In literacy research, home literacy experiences and exposure to print have been ascribed a contributing role in later reading development along with metalinguistic and other cognitive skills. In a study on reading and spelling skills in nonvocal children the home and school literacy experiences of 35 children with cerebral palsy were studied by means of questionnaires. The questionnaires were completed by the parents and teachers. The answers from the disability group were compared with the answers from two comparison groups, one matched for mental age and sex and the other for sex and IQ. The results revealed few differences in the home literacy experiences of the three groups. The children of all three groups had access to a variety of printed materials, and there were no differences in the parents' reading habits or in their values and high priority given to literacy. The disabled children took a passive role in story reading with little linguistic interaction, and the parents took the active part. The results indicated that home literacy experiences in the groups studied at best had a marginal influence on reading development. Individual differences in speech and language abilities were proposed to have higher explanatory value of the low literacy skills found among nonvocal children.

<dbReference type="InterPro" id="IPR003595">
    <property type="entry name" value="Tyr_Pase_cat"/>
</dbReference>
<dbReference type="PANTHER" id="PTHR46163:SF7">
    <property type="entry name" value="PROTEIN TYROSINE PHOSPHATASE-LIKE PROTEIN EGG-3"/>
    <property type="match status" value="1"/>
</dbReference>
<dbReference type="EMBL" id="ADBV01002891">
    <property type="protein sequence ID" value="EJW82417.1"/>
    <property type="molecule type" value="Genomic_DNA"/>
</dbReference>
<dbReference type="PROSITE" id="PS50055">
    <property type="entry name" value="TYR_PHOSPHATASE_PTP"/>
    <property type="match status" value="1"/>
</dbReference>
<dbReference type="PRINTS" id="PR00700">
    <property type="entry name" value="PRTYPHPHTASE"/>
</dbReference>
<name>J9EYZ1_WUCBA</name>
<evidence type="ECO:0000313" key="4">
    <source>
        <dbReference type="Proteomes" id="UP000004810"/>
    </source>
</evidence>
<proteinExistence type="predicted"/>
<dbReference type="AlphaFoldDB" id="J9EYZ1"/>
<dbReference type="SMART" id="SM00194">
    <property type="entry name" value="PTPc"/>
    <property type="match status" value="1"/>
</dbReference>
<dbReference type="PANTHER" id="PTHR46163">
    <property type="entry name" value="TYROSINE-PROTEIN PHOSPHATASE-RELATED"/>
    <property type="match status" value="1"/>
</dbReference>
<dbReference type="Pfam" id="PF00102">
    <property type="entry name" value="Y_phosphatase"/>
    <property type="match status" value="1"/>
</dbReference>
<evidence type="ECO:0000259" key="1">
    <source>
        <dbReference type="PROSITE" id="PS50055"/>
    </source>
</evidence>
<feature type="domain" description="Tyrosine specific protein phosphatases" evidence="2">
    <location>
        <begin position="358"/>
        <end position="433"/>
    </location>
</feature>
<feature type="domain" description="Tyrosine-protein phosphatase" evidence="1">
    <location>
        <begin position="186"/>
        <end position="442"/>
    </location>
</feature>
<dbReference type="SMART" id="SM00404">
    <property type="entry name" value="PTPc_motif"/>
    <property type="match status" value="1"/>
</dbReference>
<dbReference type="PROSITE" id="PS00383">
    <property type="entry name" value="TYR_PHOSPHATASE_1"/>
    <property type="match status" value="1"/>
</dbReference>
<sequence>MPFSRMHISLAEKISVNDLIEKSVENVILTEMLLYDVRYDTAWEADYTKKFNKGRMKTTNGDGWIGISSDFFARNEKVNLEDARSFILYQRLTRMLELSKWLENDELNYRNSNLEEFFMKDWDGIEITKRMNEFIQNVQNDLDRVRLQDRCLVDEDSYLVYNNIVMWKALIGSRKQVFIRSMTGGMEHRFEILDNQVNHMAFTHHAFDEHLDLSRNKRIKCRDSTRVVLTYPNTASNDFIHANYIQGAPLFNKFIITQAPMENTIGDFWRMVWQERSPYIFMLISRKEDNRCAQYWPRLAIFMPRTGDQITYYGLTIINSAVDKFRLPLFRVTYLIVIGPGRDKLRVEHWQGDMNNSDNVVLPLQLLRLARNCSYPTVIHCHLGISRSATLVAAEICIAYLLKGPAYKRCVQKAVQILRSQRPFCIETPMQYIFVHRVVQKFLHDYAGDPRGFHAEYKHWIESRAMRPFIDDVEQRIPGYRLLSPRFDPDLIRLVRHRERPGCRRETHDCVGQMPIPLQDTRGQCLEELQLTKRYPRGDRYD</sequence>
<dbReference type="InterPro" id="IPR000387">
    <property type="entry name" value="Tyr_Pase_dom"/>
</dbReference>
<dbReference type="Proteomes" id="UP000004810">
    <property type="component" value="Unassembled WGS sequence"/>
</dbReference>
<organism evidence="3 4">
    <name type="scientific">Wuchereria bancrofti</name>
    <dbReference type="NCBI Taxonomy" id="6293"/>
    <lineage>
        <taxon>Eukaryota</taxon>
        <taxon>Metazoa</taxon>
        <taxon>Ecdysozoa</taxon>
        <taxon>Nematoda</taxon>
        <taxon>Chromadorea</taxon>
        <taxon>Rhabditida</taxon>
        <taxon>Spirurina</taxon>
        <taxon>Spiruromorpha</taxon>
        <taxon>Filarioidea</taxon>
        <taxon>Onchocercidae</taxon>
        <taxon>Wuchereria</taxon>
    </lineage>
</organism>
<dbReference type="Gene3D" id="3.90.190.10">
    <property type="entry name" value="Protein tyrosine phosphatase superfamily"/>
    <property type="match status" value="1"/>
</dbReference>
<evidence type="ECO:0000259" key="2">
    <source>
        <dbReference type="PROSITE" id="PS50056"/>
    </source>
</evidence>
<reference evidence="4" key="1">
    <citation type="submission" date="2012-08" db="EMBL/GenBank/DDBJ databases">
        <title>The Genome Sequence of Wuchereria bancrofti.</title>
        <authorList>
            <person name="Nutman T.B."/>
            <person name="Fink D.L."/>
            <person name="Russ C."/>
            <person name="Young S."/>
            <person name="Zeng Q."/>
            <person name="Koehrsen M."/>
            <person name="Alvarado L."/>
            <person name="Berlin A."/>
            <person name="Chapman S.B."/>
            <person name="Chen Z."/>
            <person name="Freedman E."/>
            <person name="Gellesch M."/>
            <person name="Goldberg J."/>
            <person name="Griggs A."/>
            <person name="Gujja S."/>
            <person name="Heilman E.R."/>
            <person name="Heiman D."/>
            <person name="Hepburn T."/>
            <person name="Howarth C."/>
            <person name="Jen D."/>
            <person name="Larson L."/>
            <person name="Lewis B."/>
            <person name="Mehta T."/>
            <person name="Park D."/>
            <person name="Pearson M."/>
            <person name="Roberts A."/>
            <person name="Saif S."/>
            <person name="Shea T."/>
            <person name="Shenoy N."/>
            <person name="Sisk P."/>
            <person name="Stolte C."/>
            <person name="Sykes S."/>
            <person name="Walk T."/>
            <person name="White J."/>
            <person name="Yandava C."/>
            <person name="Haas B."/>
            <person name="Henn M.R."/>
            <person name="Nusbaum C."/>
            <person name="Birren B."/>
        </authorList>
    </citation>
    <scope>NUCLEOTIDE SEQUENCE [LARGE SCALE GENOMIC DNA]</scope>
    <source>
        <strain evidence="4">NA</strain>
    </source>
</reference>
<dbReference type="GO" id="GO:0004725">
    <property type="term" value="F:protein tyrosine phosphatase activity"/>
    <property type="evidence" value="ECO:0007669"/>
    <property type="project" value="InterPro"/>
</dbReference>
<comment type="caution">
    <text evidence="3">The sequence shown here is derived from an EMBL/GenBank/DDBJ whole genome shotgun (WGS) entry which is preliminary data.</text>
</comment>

Reading and Writing – Springer Journals
Published: Oct 6, 2004
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